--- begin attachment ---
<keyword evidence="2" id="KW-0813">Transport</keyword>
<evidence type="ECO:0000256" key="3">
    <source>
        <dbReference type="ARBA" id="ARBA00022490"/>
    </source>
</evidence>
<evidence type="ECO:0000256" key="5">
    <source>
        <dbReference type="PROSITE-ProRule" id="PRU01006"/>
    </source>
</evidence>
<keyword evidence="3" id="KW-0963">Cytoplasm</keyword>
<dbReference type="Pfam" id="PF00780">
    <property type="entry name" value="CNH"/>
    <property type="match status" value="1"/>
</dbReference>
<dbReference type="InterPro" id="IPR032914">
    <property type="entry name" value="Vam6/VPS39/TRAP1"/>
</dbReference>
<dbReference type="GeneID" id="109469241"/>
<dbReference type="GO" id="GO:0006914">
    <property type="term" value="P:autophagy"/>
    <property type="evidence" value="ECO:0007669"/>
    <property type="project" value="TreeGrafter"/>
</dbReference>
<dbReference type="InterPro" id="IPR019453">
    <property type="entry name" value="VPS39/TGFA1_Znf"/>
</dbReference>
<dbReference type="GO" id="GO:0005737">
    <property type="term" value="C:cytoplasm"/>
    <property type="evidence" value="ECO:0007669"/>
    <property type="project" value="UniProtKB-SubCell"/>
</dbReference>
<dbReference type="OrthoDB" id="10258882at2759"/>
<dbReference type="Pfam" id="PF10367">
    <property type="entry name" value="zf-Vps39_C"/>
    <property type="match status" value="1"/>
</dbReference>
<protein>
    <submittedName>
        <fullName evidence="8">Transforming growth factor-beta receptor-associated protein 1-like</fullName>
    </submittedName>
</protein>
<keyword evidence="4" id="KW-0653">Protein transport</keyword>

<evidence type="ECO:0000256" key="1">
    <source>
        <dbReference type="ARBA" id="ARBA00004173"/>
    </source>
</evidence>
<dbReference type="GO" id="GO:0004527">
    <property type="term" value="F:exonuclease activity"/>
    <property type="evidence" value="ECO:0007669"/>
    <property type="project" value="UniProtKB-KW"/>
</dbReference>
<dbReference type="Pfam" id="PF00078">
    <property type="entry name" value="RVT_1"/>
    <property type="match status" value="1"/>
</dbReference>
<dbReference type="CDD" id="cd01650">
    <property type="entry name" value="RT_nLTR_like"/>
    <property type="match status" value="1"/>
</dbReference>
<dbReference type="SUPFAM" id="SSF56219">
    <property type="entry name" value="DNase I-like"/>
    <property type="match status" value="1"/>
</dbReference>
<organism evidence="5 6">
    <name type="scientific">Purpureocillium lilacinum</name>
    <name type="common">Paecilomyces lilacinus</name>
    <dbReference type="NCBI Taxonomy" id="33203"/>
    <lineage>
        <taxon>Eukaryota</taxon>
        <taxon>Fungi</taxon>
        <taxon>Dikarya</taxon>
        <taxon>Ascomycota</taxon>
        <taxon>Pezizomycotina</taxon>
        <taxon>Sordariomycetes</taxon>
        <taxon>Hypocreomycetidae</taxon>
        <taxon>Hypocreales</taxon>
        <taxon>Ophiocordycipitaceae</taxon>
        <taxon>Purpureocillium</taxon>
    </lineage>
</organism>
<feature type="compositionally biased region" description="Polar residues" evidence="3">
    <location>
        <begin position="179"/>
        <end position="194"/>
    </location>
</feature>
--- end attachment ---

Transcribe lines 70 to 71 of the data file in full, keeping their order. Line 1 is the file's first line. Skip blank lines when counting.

    <dbReference type="NCBI Taxonomy" id="33203"/>
    <lineage>